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library(boostime)
## Loading required package: parsnip

## == Welcome to boostime =========================================================
## If you are interested in time series, maybe you would like to check my other packages: garchmodels and bayesmodels
## </> If you find this package useful, please leave a star: https://github.com/AlbertoAlmuinha/boostime </>
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library(modeltime)
library(tidymodels)
## -- Attaching packages -------------------------------------- tidymodels 0.1.3 --

## v broom        0.7.6      v rsample      0.1.0 
## v dials        0.0.9      v tune         0.1.5 
## v infer        0.5.4      v workflows    0.2.2 
## v modeldata    0.1.0      v workflowsets 0.0.2 
## v recipes      0.1.16     v yardstick    0.0.8

## -- Conflicts ----------------------------------------- tidymodels_conflicts() --
## x scales::discard() masks purrr::discard()
## x dplyr::filter()   masks stats::filter()
## x recipes::fixed()  masks stringr::fixed()
## x dplyr::lag()      masks stats::lag()
## x yardstick::spec() masks readr::spec()
## x recipes::step()   masks stats::step()
## * Use tidymodels_prefer() to resolve common conflicts.
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splits <- splits$splits[[1]]

arima_model <- arima_reg() %>%
               set_engine("auto_arima") %>%
               fit(value ~ date + month, data = training(splits))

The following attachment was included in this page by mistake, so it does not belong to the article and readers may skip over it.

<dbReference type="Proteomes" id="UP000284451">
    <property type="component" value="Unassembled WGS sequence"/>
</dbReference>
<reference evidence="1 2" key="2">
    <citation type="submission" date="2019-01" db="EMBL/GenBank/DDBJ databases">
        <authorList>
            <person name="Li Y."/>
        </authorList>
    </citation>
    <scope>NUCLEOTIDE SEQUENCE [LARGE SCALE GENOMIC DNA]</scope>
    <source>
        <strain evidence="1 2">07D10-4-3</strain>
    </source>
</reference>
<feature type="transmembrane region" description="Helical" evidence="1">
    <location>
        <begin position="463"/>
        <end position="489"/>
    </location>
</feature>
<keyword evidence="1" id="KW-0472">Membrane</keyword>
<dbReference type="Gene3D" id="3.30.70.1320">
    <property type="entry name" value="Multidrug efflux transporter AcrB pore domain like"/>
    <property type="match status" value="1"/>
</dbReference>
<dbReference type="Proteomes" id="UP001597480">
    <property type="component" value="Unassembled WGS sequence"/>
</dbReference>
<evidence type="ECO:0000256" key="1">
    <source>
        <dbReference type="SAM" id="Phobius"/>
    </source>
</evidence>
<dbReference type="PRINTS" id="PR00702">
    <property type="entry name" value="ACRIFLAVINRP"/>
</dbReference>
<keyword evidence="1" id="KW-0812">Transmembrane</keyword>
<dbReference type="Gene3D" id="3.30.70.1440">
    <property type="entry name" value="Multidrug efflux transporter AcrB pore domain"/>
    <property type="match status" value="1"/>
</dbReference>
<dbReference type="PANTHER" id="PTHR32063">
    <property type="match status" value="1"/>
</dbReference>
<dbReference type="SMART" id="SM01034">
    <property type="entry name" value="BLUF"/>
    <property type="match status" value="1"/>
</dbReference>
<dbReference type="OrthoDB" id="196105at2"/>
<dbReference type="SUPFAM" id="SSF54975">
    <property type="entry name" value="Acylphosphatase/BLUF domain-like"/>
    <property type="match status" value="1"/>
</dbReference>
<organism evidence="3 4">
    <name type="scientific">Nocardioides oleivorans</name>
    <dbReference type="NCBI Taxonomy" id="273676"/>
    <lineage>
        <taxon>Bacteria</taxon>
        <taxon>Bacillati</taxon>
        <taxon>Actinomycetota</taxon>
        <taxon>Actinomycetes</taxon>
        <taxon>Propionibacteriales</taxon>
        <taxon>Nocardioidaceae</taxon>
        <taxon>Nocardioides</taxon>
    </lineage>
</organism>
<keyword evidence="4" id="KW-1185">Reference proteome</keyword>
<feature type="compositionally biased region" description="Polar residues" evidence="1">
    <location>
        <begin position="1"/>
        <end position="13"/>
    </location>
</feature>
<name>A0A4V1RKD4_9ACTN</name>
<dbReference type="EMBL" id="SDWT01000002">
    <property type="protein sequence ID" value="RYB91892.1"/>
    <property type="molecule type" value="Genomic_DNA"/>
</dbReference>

## frequency = 12 observations per 1 year
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arima_catboost_model <- boost_arima() %>%
                        set_engine("auto_arima_catboost", verbose = 0) %>%
                        fit(value ~ date + month, data = training(splits))
## frequency = 12 observations per 1 year
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arima_model$fit$models$model_1 %>% forecast::checkresiduals()

## 
##  Ljung-Box test
## 
## data:  Residuals from Regression with ARIMA(1,1,1)(0,0,2)[12] errors
## Q* = 118.88, df = 19, p-value = 2.22e-16
## 
## Model df: 5.   Total lags used: 24

Clearly we can see that there is correlation between the residuals of the Arima model, as we can see in the autocorrelation plot. This is confirmed by the p-value of the Ljung-Box test. Therefore, we can conclude that this would be a good case to test a model that also models the residuals (like the second one we have done). Let’s compare its performance with Modeltime.

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modeltime_tbl <- modeltime_table(arima_model,
                                 arima_catboost_model)

modeltime_tbl
## # Modeltime Table
## # A tibble: 2 x 3
##   .model_id .model   .model_desc